ems training

Electric Muscle Stimulation

Less stress, more strength

Ongoing studies show that building muscle is very important for your overall health and wellness. However, physical limitations, an injury, or the lack of time that it takes to build muscle, may contribute to this practice not being high on your priority list. When my doctor informed me that I have degeneration in my neck and lower back, she added, “you aren’t getting any younger.” I’ve lifted weights for most of my life, but I was now experiencing pain and numbness in my hands. And, to be honest, I was getting somewhat tired of it. As my doctor so succinctly pointed out to me, my chronological age was increasing, which meant that my body wasn’t responding like it used to.I was introduced to whole body Electric Muscle Stimulation training (EMS) through a client of mine. I learned that EMS was often used for rehabilitation purposes in physiotherapy in the prevention of disuse muscle atrophy, which can occur after musculo-skeletal injuries, such as damage to bones, joints, muscles, ligaments and tendons. The technology for EMS has been fine-tuned over the years, and is now safe, comfortable and user-friendly. When you think about it, our own nervous systems run on electrical impulses. EMS is something that most people can utilize, and it doesn’t put any stress on the joints or the spine. The practice has been more widely used in Europe over the past 10 years, and they are reporting wonderful success stories.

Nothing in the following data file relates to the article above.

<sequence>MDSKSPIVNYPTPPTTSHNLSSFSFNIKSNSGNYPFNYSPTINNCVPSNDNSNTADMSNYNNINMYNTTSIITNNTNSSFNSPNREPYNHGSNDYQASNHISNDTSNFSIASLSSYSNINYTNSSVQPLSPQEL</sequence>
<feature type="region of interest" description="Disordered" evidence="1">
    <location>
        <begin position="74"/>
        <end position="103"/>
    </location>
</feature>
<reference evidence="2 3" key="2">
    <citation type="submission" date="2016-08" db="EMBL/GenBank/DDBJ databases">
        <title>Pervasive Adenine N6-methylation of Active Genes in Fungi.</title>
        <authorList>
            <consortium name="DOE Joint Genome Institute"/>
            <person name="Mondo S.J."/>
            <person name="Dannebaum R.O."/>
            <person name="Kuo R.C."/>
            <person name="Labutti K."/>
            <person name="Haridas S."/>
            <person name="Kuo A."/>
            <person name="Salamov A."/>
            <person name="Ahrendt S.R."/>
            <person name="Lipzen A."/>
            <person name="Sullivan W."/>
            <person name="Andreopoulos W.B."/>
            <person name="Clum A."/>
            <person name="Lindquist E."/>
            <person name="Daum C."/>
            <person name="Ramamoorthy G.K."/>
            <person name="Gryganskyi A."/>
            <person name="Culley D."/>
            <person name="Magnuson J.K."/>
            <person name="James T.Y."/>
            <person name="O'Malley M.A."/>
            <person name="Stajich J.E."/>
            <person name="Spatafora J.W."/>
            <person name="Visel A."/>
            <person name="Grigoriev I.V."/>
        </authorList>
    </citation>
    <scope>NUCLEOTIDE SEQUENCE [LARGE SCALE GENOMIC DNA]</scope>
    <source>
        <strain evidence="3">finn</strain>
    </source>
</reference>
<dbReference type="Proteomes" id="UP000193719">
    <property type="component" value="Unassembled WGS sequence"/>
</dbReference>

HOW IT WORKS

EMS, or electromyostimulation, is the elicitation of muscle contraction using electric impulses. In the 70s, the Russians used EMS technology on their athletes to help them to achieve enhanced strength and endurance. Athletes around the world often use EMS for training.

The training that I took involves wearing an ‘esuit’, which looks like something between a swat jacket and a paratrooper outfit. The esuit is then connected to the main ‘brain’, and an experienced trainer titrates all the individual muscle levels. I started with a 20-minute, full body workout once a week. It didn’t take long before I felt, and saw, results. Now more than two years later, the excruciating pain that I used to have in my lower back is a distant memory. I now do it once or twice a week, and at 56 years old, I feel amazing.

 

STRENGTH TRAINING BENEFITS

  • More muscle is equated with a higher metabolism, which helps to burn more calories, even at rest.
  • Increased muscle, increases bone density.
  • Strong muscles make it easier to perform daily tasks.
  • Overall muscle tone helps to prevent injuries by improving the mechanics of the body.
  • Weight training is a mood elevator.
  • More muscle increases the human growth hormone, which helps to keep you feeling younger.